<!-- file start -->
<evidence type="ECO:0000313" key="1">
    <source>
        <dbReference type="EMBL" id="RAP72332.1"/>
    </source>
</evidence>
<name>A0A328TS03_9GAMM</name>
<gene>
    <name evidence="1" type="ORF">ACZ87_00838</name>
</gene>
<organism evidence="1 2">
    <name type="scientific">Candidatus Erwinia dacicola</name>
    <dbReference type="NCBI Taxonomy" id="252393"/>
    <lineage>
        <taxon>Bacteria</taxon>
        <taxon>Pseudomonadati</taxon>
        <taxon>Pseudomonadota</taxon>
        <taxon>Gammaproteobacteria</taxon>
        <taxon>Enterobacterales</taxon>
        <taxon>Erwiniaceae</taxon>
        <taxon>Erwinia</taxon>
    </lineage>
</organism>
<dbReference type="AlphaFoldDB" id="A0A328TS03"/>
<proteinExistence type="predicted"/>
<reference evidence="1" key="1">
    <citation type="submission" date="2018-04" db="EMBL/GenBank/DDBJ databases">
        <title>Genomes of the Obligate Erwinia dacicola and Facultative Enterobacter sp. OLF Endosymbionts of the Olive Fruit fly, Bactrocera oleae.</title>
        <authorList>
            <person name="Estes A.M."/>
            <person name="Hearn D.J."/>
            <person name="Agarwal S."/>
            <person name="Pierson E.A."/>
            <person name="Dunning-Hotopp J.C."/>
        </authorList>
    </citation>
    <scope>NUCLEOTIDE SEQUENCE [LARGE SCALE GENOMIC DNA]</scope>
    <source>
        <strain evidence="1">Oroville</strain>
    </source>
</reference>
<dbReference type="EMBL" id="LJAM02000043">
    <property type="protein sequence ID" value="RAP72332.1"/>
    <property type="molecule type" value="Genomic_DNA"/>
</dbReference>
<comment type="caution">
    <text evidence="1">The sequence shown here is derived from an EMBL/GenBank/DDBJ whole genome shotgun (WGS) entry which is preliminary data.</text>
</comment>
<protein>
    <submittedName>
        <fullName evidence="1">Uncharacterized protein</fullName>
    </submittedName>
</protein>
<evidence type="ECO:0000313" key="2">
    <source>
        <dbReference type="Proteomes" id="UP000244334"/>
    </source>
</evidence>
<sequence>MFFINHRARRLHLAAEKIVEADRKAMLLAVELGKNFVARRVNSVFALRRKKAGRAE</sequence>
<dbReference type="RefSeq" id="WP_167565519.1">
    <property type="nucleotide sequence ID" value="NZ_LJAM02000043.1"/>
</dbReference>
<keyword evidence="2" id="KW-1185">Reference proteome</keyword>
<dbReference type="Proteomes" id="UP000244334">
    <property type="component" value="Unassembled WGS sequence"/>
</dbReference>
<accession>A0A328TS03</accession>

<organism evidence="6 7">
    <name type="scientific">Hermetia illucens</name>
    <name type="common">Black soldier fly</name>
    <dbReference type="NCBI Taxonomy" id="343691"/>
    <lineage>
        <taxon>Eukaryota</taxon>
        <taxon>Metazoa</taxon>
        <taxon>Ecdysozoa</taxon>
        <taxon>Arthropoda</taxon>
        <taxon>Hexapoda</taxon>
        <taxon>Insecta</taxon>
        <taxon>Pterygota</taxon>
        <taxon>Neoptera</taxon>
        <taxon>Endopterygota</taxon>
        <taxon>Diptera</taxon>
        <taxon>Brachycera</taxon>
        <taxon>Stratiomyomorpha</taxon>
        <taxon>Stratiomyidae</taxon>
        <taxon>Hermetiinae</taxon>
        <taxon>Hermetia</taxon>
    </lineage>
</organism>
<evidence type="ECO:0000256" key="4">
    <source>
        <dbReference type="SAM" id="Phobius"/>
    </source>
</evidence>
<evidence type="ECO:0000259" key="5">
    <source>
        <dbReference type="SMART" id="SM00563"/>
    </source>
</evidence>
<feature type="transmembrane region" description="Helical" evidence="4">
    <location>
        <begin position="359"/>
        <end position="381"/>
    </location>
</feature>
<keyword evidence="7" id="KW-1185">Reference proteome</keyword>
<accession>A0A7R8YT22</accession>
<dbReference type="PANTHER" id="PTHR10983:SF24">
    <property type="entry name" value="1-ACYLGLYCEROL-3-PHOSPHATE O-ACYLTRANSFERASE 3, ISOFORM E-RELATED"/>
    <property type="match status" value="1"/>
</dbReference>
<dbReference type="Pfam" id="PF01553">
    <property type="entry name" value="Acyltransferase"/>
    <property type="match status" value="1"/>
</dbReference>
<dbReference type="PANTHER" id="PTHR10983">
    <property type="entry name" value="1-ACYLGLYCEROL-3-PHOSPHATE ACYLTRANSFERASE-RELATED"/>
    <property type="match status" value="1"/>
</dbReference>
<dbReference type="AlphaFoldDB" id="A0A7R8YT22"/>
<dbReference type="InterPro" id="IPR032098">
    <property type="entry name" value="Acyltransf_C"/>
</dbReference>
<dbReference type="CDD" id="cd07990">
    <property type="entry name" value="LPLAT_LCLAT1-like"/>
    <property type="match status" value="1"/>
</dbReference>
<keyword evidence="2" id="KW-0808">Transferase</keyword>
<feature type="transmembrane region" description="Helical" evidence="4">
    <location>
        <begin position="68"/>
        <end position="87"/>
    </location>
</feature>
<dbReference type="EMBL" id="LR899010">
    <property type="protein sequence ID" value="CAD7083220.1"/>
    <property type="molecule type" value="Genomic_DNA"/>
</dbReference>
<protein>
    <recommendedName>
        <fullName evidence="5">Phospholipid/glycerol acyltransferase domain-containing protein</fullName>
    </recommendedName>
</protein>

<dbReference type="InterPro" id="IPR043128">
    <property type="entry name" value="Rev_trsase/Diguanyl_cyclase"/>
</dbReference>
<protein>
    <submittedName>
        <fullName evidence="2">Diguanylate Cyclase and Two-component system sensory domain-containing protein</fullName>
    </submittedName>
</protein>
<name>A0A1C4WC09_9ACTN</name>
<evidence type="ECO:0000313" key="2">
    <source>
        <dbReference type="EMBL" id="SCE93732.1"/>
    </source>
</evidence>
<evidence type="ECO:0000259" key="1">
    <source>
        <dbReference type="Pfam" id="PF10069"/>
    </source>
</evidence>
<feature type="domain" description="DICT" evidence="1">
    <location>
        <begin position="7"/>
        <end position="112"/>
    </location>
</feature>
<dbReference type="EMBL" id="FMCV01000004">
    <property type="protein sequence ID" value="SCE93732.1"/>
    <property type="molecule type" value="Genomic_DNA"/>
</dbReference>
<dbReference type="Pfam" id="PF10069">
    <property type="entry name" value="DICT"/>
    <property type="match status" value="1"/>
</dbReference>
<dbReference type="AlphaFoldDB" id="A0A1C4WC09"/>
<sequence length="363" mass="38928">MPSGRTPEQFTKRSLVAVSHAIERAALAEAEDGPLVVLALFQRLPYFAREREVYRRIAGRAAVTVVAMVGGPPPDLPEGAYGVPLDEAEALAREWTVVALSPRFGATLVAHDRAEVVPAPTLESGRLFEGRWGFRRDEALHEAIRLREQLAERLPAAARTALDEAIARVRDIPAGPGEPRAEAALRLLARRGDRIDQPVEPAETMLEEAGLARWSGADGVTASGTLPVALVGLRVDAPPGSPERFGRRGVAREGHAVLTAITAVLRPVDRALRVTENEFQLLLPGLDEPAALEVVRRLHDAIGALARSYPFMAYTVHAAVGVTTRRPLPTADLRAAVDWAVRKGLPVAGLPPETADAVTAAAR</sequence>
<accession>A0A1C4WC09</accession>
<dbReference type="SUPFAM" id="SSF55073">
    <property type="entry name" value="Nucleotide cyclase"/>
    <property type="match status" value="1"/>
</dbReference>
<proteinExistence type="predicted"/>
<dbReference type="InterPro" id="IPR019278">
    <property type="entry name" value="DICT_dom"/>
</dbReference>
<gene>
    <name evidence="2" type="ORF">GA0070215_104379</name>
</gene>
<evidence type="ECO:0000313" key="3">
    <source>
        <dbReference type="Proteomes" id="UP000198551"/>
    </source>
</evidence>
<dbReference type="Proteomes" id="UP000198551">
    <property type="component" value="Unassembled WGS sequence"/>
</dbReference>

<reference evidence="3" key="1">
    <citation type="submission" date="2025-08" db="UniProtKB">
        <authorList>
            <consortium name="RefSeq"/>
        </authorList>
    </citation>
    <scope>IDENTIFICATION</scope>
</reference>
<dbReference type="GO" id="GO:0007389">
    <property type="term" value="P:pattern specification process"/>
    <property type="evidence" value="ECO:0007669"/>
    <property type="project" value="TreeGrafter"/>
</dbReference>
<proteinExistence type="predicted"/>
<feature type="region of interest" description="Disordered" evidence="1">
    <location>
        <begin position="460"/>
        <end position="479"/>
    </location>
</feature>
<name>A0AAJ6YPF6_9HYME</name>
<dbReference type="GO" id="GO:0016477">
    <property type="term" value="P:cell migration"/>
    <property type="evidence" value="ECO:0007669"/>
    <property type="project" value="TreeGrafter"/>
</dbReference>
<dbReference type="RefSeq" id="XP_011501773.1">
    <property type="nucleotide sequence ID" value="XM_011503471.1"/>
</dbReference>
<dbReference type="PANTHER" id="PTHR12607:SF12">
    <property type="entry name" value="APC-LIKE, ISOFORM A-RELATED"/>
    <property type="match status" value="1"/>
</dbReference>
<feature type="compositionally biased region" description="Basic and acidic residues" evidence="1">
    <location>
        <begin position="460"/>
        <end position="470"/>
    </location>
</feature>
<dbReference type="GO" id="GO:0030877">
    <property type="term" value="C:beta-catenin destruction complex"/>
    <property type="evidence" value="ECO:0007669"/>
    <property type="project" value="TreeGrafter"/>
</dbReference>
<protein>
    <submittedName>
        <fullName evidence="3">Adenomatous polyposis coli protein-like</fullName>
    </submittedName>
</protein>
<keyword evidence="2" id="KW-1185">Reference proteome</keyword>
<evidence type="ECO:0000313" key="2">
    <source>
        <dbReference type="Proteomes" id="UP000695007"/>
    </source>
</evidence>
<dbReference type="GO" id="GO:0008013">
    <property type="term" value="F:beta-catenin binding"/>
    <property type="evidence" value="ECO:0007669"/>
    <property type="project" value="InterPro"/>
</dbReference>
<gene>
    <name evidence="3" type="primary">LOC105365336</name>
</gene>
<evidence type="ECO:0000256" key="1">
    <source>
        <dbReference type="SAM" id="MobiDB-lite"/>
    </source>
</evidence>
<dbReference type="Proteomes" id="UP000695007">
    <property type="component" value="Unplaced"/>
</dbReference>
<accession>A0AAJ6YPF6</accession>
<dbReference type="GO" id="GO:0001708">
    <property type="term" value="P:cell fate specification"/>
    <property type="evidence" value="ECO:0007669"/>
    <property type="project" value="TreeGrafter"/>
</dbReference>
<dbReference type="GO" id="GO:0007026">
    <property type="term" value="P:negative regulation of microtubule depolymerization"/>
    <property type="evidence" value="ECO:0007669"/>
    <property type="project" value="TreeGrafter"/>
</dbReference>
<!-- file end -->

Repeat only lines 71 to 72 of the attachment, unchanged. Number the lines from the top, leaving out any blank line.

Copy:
    <lineage>
        <taxon>Eukaryota</taxon>